As a life-long animation fan, I fear that the Disney studio is currently stuck in some kind of creative lull. With each new feature I find myself less and less engaged, and have come to the conclusion that it’s all the fault of the homogenizing effect of CGI. While films like Brave and Wreck It Ralph are certainly technical feats (nor without any visual merit) to my old-fashioned 2D sensibilities they are lacking a sense of independence in their design that made Disney’s early output so beautiful and ultimately timeless.

Which is why, when I first saw the impressive concept art contained within The Art of Frozen, I was encouraged to see the return to some of that magic. A return to traditional storytelling routes with a fairy tale based on Hans Christian Andersen’s The Snow Queen, and a design ethos that (to me anyway) clearly references the incredible work of Eyvind Earle in Sleeping Beauty.

It’s colour theory, folk art references, bold geometric landscapes and fantastic character designs from Bill Schwab all give promise of a particularly good-looking film to come. Michael Giaimo and Brittney Lee also feature with stand out with work that shares my taste for classic Disney. But as the shots from the finished film reveal, much of the charm is lost in their computer equivalent, leaving characters and ultimately a film without a visual language of its own.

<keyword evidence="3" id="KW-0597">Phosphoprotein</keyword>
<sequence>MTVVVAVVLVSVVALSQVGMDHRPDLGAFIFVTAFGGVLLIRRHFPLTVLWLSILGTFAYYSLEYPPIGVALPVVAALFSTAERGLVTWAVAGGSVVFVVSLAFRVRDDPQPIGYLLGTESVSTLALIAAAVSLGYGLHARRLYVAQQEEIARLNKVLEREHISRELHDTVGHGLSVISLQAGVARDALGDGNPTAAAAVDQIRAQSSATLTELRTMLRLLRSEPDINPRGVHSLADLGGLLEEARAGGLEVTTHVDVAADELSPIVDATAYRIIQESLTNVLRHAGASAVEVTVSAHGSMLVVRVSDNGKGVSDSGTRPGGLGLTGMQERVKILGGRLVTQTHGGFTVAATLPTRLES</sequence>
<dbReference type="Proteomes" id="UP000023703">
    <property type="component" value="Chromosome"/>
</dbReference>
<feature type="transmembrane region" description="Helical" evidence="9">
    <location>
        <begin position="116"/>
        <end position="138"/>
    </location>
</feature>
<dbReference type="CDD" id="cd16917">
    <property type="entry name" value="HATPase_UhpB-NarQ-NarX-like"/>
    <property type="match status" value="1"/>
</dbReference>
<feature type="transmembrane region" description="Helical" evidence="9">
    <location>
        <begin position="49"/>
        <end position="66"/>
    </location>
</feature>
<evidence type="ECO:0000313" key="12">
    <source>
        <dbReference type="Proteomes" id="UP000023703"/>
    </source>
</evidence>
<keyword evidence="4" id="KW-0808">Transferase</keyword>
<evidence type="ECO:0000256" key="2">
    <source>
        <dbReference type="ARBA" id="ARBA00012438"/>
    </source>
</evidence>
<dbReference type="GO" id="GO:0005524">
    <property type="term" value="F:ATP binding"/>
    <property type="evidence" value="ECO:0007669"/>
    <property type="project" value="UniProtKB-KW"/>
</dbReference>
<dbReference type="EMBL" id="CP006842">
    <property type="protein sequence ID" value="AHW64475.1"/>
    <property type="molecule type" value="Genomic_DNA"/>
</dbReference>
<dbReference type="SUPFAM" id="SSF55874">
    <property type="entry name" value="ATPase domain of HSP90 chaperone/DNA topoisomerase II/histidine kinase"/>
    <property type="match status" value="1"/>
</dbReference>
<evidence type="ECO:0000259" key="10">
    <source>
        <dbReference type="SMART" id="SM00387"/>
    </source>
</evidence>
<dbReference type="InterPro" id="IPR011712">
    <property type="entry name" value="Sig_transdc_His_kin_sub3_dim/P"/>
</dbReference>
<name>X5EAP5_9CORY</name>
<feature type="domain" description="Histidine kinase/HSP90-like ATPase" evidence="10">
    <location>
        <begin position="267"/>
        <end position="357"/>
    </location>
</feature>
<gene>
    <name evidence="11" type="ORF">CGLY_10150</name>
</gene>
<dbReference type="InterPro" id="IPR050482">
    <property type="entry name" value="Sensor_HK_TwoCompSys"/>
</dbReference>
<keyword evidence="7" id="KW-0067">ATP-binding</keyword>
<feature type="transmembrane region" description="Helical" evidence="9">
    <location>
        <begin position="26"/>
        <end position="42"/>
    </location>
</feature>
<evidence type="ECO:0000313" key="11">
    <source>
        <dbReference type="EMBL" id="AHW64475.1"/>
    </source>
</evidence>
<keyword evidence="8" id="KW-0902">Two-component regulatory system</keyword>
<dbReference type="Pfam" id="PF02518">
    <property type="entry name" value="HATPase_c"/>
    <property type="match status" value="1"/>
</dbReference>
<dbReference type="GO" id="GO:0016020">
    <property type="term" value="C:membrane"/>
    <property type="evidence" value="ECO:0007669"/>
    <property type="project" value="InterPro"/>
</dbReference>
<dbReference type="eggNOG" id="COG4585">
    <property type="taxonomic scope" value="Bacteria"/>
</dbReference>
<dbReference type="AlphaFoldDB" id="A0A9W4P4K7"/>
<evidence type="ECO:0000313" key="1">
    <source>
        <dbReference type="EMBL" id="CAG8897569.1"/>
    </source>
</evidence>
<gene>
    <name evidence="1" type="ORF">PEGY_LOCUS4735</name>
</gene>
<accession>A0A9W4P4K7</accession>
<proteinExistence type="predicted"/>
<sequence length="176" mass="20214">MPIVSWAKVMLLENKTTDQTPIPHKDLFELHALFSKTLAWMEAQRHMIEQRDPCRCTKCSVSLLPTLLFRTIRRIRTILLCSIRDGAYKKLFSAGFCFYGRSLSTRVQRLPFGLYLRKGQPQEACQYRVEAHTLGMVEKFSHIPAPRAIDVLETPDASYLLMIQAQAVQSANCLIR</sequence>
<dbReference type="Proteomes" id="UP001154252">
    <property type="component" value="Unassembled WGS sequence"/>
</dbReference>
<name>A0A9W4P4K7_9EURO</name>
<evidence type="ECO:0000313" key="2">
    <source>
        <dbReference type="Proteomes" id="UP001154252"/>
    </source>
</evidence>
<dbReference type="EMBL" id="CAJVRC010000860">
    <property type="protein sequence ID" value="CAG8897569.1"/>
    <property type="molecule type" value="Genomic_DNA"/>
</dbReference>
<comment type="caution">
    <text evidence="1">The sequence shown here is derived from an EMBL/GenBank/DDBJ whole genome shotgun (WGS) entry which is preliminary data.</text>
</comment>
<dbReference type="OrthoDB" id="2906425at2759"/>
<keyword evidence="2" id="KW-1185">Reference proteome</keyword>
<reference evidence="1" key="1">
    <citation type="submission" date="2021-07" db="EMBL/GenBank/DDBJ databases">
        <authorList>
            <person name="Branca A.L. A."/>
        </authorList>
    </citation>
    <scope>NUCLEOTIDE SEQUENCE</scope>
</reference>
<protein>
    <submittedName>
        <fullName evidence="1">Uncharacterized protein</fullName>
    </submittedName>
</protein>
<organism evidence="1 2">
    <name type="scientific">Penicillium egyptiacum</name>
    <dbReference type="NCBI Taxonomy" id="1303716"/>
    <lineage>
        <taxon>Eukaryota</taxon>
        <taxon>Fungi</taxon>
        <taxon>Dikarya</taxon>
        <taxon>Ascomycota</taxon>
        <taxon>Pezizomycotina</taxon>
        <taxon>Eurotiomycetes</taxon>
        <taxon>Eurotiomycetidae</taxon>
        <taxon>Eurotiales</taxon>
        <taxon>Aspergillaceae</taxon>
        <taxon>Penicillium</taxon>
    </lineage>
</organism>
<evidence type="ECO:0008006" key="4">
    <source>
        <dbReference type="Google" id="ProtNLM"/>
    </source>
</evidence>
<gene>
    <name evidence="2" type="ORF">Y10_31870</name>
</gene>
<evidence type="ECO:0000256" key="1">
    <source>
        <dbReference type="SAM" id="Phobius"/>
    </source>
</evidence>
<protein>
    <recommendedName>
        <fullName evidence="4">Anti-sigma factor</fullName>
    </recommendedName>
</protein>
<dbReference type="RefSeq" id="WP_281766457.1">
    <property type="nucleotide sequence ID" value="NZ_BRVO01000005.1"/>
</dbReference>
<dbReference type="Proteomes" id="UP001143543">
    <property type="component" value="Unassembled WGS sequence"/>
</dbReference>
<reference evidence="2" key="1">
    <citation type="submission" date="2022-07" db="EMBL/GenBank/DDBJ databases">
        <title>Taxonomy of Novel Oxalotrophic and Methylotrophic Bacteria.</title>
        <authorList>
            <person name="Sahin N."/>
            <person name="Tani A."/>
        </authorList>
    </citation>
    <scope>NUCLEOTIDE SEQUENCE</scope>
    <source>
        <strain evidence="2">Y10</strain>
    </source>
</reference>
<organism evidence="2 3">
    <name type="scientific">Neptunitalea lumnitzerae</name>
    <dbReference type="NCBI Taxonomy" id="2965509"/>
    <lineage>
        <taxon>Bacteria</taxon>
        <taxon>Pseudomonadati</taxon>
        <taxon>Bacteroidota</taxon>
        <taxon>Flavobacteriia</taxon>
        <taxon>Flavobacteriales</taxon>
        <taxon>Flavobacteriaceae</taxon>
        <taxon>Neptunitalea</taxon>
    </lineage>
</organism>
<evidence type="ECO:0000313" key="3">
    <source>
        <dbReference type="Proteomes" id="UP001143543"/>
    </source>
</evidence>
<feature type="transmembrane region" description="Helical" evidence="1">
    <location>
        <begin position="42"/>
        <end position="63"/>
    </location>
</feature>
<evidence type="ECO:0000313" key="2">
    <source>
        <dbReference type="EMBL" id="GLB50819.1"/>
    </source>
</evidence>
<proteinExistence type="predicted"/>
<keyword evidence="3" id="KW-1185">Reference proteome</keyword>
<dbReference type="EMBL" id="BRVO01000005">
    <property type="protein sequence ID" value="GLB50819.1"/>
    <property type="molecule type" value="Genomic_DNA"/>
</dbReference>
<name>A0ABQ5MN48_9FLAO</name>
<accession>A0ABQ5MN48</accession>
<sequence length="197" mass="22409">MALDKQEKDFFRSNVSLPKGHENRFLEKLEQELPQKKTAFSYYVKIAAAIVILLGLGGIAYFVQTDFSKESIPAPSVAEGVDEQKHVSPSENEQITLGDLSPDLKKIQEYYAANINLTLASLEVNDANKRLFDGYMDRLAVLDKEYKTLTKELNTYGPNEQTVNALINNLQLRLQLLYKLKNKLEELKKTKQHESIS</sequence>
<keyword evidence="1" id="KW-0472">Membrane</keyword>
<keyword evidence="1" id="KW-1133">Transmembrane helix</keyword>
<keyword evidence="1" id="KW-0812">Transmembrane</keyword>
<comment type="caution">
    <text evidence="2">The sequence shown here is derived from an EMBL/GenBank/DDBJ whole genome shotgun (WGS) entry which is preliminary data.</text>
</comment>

I have faith that Disney will return to more experimental visuals once the current trend changes (you can see something brewing in the great Paperman short) and viewing the brilliant work in The Art of Frozen only encourages me further. For what ever might be lost in the film i’m glad this book exists to allow a chance for this otherwise unseen work to shine.

The Art of Disney’s Frozen by Charles Solomon
Chronicle Books
Hardback 168 pages